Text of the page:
The college is the lead partner in the Worklife Adaptability Partnership, just awarded pound;3.4million from the European Union's Equal programme to help businesses become more innovative in their working and employment practices. The emphasis is also on eradicating discrimination in the workplace wherever possible.
Leigh Berridge, the development partnership manager based at Glenrothes, says the intention is to look at ICT solutions to make the workplace more adaptable, including the use of broadband. The project would also be aiming to support businesses in rural areas and targeting the 45-plus age group.
There is a growing awareness among employers of the importance of investing more in the training of older workers, Ms Berridge says. The "demographic timebomb" of a falling population and the shortages of skills that will result make this a pressing necessity.
The initiative involves an unusually diverse group of 12 different interests including FE colleges, universities, local enterprise companies and local authorities.
Ms Berridge says this allows each partner to play to their strengths. "For example, we will use the universities' expertise in research, putting it into practice rather than leaving it on a shelf, while colleges will concentrate on delivering company training, drawing on their better links with employers."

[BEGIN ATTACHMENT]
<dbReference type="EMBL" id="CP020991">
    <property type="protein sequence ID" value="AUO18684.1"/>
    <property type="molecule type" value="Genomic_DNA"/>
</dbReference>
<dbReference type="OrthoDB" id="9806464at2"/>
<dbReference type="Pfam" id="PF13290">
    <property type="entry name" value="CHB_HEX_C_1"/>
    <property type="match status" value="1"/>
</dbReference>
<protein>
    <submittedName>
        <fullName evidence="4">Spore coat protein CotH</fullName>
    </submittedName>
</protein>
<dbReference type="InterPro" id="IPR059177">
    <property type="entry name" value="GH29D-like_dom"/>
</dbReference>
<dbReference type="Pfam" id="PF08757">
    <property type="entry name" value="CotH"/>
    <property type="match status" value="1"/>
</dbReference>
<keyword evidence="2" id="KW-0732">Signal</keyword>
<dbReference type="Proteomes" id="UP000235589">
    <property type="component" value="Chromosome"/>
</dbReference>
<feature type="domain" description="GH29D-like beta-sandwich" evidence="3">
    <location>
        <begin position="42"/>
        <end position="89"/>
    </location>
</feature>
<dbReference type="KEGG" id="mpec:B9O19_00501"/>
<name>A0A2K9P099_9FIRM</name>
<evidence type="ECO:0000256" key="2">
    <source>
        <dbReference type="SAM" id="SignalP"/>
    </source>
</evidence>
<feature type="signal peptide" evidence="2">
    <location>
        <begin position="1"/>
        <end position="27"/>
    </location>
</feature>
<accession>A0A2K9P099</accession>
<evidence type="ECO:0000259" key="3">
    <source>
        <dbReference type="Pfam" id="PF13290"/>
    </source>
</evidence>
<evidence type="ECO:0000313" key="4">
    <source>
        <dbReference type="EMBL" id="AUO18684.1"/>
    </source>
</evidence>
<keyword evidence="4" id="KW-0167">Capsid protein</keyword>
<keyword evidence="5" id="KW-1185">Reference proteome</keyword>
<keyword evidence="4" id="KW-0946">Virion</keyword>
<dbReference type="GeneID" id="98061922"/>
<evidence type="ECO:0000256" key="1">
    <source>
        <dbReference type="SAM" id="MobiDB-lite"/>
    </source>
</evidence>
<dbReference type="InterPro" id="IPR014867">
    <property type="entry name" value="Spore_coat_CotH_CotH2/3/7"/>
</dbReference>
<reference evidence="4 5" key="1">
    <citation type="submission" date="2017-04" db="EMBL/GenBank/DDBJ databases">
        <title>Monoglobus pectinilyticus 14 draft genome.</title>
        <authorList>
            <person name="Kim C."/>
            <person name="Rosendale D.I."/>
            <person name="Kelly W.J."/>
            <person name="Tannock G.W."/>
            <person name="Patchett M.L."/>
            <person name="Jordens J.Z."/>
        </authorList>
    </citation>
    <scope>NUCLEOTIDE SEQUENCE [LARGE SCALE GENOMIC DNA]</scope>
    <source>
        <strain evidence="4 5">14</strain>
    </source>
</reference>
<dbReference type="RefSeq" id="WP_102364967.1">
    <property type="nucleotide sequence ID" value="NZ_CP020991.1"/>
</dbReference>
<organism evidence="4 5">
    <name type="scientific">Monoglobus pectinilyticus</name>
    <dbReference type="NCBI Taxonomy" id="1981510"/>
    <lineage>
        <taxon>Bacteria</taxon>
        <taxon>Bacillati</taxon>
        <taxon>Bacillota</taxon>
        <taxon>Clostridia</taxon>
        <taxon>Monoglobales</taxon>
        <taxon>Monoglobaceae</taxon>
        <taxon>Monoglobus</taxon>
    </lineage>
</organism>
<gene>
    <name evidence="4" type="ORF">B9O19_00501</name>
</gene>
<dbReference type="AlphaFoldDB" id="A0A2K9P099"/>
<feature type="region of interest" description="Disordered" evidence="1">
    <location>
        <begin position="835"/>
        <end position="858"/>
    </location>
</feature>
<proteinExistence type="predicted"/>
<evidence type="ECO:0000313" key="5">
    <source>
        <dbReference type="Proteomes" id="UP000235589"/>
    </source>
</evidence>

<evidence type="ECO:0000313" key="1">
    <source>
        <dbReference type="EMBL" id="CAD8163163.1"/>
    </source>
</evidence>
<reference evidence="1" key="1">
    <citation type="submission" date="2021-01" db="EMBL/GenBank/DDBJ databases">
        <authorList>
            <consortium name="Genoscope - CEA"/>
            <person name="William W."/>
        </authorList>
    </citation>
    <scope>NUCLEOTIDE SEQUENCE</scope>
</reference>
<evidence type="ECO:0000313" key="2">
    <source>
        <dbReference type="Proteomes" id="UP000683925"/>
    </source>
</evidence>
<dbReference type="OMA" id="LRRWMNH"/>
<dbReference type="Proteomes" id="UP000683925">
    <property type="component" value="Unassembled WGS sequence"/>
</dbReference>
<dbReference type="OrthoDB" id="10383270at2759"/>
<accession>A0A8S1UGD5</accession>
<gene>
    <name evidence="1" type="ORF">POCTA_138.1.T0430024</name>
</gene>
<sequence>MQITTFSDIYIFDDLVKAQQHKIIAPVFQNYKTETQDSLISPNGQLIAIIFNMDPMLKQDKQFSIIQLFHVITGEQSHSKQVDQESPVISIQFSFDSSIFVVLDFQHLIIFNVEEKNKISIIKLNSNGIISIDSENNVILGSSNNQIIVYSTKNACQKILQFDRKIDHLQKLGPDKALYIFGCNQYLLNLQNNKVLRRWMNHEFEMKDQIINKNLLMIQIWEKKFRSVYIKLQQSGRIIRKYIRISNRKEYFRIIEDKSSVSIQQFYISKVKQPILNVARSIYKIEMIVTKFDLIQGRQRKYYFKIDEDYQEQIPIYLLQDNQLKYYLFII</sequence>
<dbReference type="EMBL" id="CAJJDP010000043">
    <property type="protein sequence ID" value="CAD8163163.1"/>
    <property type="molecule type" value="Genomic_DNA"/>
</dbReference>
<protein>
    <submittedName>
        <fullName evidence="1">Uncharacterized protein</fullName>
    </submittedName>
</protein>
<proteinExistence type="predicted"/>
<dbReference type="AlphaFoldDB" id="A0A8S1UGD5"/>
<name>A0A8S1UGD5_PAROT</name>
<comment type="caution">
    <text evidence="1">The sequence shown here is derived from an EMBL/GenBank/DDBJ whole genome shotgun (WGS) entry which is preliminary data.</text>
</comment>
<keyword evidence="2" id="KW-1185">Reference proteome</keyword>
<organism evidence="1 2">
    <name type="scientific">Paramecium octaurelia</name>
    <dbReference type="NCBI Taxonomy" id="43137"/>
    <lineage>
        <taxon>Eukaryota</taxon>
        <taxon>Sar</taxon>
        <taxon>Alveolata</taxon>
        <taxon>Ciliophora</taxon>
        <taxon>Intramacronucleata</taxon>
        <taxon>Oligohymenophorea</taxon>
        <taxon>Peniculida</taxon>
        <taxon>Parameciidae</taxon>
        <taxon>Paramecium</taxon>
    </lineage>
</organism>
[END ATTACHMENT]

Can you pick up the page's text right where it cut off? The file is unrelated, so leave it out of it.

The partnerships are not just across the EU, and between colleges and universities, but also involve "unheard of" links between the east and west in Scotland, she adds. Lessons learned and mistakes made will be fed into the mainstream system. The latest award of European cash, which is for three years, follows an initial phase worth pound;3.8m.
Glenrothes believes the initiative is timely as employers increasingly are forced to review the way their staff balance their lives and work, through more flexible working and benefits packages. These include flexi-time, staggered hours, job-sharing and the option to work from home.
The partnership aims in particular to support companies which recognise the scope for "employment and career development for women and men with primary care responsibilities and other domestic commitments".
Among developments has been a job rotation project involving Stirling Council and the Greater Pollok Development Company in Glasgow. This extended to 30 small to medium businesses in each of the two areas where local unemployed people received training for a minimum of six months, substituting for employees who had been released for staff development.
"It's a win-win-win situation," according to the partnership. "Companies win, workers win and the unemployed win - social inclusion, lifelong learning and economic development in one package."
Mark Cullens, the assistant principal of Glenrothes College, hails the funding as "an excellent vehicle for innovative developments and for creating sustainable income for the future."